Navigant Research Blog

How Incentives Are Driving EV Markets in California and Oregon

— June 22, 2015

In a recent study conducted by Navigant Research, 1,002 consumers in the United States were asked their opinions on electric vehicle (EV) ownership, its advantages, and its disadvantages. The survey revealed some not-so-surprising results of incentives and how they affect EV purchases, including how consumer opinions on tax credits and charging infrastructure are influencing the decision on whether to purchase electric cars.

In Oregon, where 23.5% of participants responded that the biggest impediment to purchasing an EV was the premium price, the only incentive offered is a credit of $750 on the purchase of a battery electric vehicle (BEV). The percentage was lower in California, which offers $2,500 in rebates for each battery-powered vehicle and allows EVs to travel in HOV lanes for free. Of those surveyed, 6.5% of California residents responded that the premium price was the reason they would be less likely to purchase an EV.

Range anxiety appears to be much more of a factor in California, with 19.6% of respondents saying it is their primary reason for not purchasing an EV. In Oregon, the number is 11.8%. While there are 2,114 charging stations in California and only 402 in Oregon, the number of charging stations per capita in California is .000055, whereas it’s .0001 in Oregon. This means that there are twice as many publicly available charging stations for each person in Oregon.

As far as the number of EVs in each state, the ratio is even worse. According to Navigant Research’s Electric Vehicle Geographic Forecasts report, in 2015, 106,550 light duty plug-in electric vehicles (PEVs) are expected to be sold in California while only 4,872 are expected to be sold in Oregon. If California’s infrastructure for EVs does not keep up with growing EV sales, the ratio will get worse. However, three major California utilities (Pacific Gas& Electric, San Diego Gas & Electric, and Southern California Edison) have petitioned to install thousands of EV chargers.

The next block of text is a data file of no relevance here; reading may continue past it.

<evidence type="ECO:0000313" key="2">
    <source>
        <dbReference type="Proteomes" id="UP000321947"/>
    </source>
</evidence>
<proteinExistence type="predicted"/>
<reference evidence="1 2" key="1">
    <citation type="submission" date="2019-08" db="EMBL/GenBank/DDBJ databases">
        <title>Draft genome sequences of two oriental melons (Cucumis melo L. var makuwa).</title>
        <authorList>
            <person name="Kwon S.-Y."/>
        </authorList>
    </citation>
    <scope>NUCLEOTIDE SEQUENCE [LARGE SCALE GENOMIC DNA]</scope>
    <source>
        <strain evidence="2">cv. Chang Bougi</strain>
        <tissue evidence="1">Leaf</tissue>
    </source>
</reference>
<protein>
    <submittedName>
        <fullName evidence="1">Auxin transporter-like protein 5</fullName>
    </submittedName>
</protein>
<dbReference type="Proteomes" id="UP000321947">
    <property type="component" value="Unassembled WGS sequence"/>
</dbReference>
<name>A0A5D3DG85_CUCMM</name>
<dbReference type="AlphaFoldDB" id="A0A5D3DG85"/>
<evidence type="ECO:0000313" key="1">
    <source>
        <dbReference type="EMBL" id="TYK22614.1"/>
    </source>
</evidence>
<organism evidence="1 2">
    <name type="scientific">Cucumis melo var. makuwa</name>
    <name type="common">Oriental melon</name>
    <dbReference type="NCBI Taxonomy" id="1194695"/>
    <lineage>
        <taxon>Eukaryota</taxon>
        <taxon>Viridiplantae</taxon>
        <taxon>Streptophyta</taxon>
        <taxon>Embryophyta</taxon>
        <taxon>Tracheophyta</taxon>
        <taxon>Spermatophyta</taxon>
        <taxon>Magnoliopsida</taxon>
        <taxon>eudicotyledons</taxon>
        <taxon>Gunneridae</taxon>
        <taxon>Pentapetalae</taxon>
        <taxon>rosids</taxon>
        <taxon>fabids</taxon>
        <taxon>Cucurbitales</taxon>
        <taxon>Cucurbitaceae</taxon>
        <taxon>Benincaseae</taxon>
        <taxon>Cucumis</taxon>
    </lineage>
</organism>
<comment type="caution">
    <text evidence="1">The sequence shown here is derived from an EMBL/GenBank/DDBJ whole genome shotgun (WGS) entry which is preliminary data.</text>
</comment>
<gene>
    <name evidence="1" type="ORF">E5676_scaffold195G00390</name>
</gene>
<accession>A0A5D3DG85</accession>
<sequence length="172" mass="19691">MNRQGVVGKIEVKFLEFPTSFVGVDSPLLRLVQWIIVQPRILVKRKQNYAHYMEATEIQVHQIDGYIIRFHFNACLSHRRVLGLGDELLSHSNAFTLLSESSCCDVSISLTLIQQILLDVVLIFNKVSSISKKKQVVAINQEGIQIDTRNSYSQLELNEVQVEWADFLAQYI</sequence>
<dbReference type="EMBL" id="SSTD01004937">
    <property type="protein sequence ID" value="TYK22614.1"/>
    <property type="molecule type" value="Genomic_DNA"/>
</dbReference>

What It Boils Down To

California and Oregon are fairly similar geographically: both are located on the Pacific coast, with temperate areas along the shoreline, and hotter weather east of the mountain ranges. However, the opinions and market influences for EV purchases are very different in both states. California consumers are disadvantaged in infrastructure, with a lower number of public EV chargers both per capita and per EV purchased. Oregonians receive a lesser financial incentive to purchase an EV, with only around one-third the state incentive as Californians receive. However, when it comes to actual purchases, Californians are still coming out ahead. In the light duty EV market, one car is projected to be purchased for every 364 people in California. In Oregon, the ratio is 815 people per PEV. So, when it comes to incentivizing EV purchases, it seems like offering strong financial incentives and HOV access takes precedence.


California’s Investments Pay Off in PEVs

— June 3, 2015

Analysis of the penetration of plug-in electric vehicles (PEVs) per capita reveals that, to the surprise of no one, California is far ahead of the rest of the United States. Based on data from Navigant Research’s recently published Electric Vehicle Geographic Forecasts report, 7 of the 20 areas with the most PEVs on the road in 2015 are in the state.

As show in the below table, California’s seven metropolitan statistical areas are near the top of the list for PEVs sold per 100,000 residents. California’s route to success has included substantial investments in PEVs and EV charging infrastructure through incentives, project grants from the California Energy Commission and other state institutions, and by providing PEV access to HOV lanes. However, the coveted HOV stickers are nearly gone, so it would not be surprising if PEV sales in the Golden State slow unless new stickers are made available.

PEVs on the Road per 100,000 Residents

John blog table, june 2(Sources: Navigant Research, U.S. Census Bureau)

The regions on this list have many things in common that make owning a PEV favorable, including demographics like age and higher average incomes that lean toward PEV ownership. All of the states wherein these regions lie have some form of incentive for buying or driving an EV or for purchasing a charging station, often in the form of tax credits or the ability to drive in HOV lanes. Also, nearly all of the areas on the list were recipients of charging infrastructure funded by the Department of Energy’s EV Project and ChargePoint America projects, which deployed thousands of Level 1-2 and direct current (DC) fast charging stations between 2010 and 2013. The exceptions that were able to also create demand in PEVs are Honolulu, Denver, and Miami, although each area has received some federal funding for EV programs.

Investments in public EV charging infrastructure by federal or state agencies (or increasingly utilities) have resulted in greater PEV awareness by the general public, as well as increased PEV sales as potential buyers feel greater confidence knowing that they can charge at familiar spots around town. Conversely, states without investments in EV charging infrastructure have seen much less PEV penetration.